Never before have conferences, gray corridors and red telephones been so challenged by alternative fora of political deliberation. International politics is no longer an affair between states. The spread of democracy (which has been caused by popular demand and not by allegedly well-meaning top-down supply administered by diplomats) is precisely the reason why any young woman or man joining the diplomatic service of her or his country today forgoes critical avenues of political change. Worse even, the more the institution of international diplomacy is challenged, the more its organizations will focus on their fight for survival. I fail to understand how this dynamic offers anything to a young university graduate that would be enticing enough to join the last long battle of an anachronistic behemoth.

  4. I mostly agreey with Daniel and would like to stress/introduce two points: Lifestyle and ‘micro-level’ observations. As an anthropologist who is engaging with the international aid and peacebuilding community I have come across quite a few instances were the diplomats/diplomatic community seemed particularly weak-especially compared to other ‘players’ in the field.
    But let’s start with lifestyle: (Stereo)typical white UN Landcruisers, facebook pictures of cute NGO girls partying hard and humanitarians posing in front of disused tanks-we all know by now that ‘development’ is an industry, a lifestyle for some and attracts what anthropologist Jock Stirrat calls ‘Mercenaries, missionaries and misfits’. But for some reason the diplomatic community often seems to be the least approachable, most out-of-touch-with-reality and most status-oriented group of expats in many developing countries. I can see how there are 10% or so fun jobs, that either carry some political clout (Ambassador in Washington, D.C., for example) or offer amazing insights into current affairs (Afghanistan, maybe)…but there are roughly 200 countries in the world and many are simply not that relevant in a global perspective or are geographically close and culturally familiar that the ‘wow-factor’ is missing. Clinging to the diplomatic lifestyle seems one way of coping with this problem. The reason why this lifestyle attracts so many bright people is that the diplomatic service is one of the few international careers that provides stability within changing jobs, rather than making people chase after short-term contracts or rushing from one emergency to another.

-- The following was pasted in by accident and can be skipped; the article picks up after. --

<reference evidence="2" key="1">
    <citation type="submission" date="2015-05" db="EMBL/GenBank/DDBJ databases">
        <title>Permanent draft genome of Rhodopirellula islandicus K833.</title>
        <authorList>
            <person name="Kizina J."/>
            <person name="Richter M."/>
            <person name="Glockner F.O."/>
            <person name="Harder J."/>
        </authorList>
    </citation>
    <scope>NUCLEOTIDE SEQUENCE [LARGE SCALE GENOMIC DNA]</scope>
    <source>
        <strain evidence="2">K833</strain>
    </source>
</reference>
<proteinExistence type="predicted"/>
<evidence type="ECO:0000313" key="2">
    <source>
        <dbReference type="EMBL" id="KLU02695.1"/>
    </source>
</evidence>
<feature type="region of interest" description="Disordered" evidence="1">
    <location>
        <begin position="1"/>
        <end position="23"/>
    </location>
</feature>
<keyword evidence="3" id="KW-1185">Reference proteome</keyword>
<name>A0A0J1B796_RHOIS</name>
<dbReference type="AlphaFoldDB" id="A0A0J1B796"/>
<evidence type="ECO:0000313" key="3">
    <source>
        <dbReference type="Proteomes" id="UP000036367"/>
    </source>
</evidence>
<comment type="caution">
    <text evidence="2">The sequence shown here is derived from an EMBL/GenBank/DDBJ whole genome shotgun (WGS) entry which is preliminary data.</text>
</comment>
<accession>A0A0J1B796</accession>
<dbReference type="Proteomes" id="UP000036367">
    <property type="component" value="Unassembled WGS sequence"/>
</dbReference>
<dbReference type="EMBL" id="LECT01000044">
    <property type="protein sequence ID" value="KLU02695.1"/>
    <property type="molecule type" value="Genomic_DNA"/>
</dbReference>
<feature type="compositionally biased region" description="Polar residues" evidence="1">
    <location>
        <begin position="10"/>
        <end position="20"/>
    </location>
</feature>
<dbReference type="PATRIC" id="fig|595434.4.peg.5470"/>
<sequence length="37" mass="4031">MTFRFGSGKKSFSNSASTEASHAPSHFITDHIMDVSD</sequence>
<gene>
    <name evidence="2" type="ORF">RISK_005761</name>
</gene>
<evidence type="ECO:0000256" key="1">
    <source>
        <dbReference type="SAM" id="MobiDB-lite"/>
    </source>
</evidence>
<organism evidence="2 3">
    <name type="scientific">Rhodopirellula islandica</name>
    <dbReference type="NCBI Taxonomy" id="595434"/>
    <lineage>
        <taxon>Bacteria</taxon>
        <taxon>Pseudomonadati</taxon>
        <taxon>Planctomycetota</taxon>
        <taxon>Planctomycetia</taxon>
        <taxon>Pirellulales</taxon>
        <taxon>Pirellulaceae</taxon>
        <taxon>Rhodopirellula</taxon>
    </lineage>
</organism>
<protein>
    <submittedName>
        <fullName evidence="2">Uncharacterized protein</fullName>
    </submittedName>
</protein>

So what *do* diplomats do all day in the ‘90%’ of the countries? In today’s world, (aid) money is often not channelled through embassies, political intelligence is gathered by NGOs and Think Tanks and advice for tourists, business people and everybody else can be found on the Internet or social networking. I am not saying that diplomats do ‘nothing’, but they easily get caught in the bureaucratic machine, because the procedures etc in your tiny embassy must be the same all over the world and in your home country’s foreign office. This is true for the UN system, too, and probably many other organization, but bending the rules as a country director for an NGO is different than bending rules as economic affairs officer…all of the sudden this whole issue of protocol appears and governs what you can say and how you have to send a cable message to HQ.
    Bottom line is that the diplomatic service relies too heavily on traditional rituals-but that they also have to, because this is what differentiates them from the many other players in international affairs-except that none of them can issue a passport to you or charges high sums of money to deter locals to apply for a visa…